Sunday will mark the first time in 25 years that the Super Bowl will feature two starting quarterbacks who have previously won league championships and just the fourth time in NFL history that such a quarterback matchup has taken place in the big game.
Arizona Cardinals quarterback Kurt Warner will make his third Super Bowl appearance -- his one title coming in the St. Louis Rams' 23-16 victory over the Tennessee Titans in the 1999 season. Warner was named MVP of that game, and his 414 passing yards are still a Super Bowl record.
Ben Roethlisberger possesses a Super Bowl record of his own, though it's likely one the Pittsburgh Steelers' QB would prefer be erased from the Record and Fact Book. In Pittsburgh's 21-10 victory over the Seattle Seahawks in the 2005 season, Roethlisberger completed just 9 of 21 passes with two interceptions and no touchdowns. His 22.6 passer rating is the lowest for a Super Bowl-winning quarterback.
"I expect it to be different this time," Roethlisberger said. "I'm going to go into it and treat it like it's just another football game and go out and have fun. Don't get too overwhelmed with it."
Roethlisberger finished Pittsburgh's 2005 playoff run 58-of-93 passing for 803 yards and seven touchdowns with three interceptions in four games, all away from Heinz Field.
This season, as AFC North champions, the Steelers had the advantage of hosting both their playoff games. Roethlisberger didn't turn over the ball and recorded a 90.8 passer rating in those games.
Pittsburgh's success in the regular season will make this Super Bowl experience a unique one for Warner. After being favored in his first two Super Bowl appearances, Warner is the underdog this time around.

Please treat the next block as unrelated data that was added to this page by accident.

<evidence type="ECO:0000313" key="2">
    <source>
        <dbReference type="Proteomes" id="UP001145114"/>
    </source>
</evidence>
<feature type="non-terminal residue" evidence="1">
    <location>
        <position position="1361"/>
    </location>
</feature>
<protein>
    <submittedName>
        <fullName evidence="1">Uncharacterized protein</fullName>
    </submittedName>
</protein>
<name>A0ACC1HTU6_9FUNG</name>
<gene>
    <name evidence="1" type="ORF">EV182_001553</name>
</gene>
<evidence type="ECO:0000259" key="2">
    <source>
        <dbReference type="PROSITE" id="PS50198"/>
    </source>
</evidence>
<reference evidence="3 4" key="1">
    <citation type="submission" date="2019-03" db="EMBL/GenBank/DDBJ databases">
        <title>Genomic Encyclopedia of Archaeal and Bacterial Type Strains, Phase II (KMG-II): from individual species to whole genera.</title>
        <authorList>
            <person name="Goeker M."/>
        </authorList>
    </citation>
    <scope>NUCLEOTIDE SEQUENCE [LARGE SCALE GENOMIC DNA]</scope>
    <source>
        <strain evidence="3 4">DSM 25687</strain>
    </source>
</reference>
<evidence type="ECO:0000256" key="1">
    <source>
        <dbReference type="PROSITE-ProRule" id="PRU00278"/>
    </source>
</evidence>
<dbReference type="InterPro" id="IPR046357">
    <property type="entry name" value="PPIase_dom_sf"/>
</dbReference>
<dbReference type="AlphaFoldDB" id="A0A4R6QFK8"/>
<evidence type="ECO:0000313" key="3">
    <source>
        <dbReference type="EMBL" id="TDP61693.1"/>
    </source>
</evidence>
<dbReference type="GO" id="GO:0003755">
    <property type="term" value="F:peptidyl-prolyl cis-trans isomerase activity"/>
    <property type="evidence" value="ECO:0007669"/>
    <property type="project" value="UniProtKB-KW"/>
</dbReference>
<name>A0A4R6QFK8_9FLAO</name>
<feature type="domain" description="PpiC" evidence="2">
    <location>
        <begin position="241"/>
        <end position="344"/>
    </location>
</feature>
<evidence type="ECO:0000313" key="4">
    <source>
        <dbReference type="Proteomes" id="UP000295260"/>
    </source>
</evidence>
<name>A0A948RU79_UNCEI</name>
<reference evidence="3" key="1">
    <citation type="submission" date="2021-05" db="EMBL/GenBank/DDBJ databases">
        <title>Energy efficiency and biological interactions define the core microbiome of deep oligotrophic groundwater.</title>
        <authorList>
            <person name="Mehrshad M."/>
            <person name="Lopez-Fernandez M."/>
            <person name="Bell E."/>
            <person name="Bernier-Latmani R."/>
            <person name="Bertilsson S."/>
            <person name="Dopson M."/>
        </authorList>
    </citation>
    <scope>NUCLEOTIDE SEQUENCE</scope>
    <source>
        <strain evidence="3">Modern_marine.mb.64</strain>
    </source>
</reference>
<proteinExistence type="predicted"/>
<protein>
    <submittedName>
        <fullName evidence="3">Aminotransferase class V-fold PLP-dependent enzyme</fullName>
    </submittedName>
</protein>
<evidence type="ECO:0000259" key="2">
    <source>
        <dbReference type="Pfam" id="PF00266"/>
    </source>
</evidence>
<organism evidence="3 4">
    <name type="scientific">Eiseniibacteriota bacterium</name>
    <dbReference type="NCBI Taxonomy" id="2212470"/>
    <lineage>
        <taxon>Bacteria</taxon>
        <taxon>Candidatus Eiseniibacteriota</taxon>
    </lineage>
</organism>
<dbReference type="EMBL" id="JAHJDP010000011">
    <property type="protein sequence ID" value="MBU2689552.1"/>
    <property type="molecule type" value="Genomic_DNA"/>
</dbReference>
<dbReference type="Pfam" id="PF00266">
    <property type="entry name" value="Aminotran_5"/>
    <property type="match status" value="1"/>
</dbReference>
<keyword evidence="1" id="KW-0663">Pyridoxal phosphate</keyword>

It has been seven seasons since Warner last played in the Super Bowl -- a 20-17 upset loss at the hands of New England Patriots in the 2001 season. Warner finished 28-of-44 passing for 365 yards and one touchdown in that game, but he also threw two interceptions, including one that Patriots cornerback Ty Law returned 47 yards for a touchdown.
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"I think about the game that we lost more than any game that I've ever played in," Warner said. "That year, we were favored, we were expected to win, and so when you don't win, you feel like you missed an opportunity. You missed an opportunity to make history."
Warner's experience and maturity will go a long way for the Cardinals in this Super Bowl, but just as important has been the level of his play during three playoff wins over the Atlanta Falcons, Carolina Panthers and Philadelphia Eagles this season. Warner has completed over 66 percent of his passes for 770 yards and eight touchdowns with just two interceptions in those games.
In the end, Roethlisberger and Warner will enter Sunday's game with a wealth of experience, but only one quarterback will emerge with his second Super Bowl ring.
"To have the opportunity to win one is an amazing thing," Roethlisberger said. "The opportunity to play for two is great, and if we can win it, even better."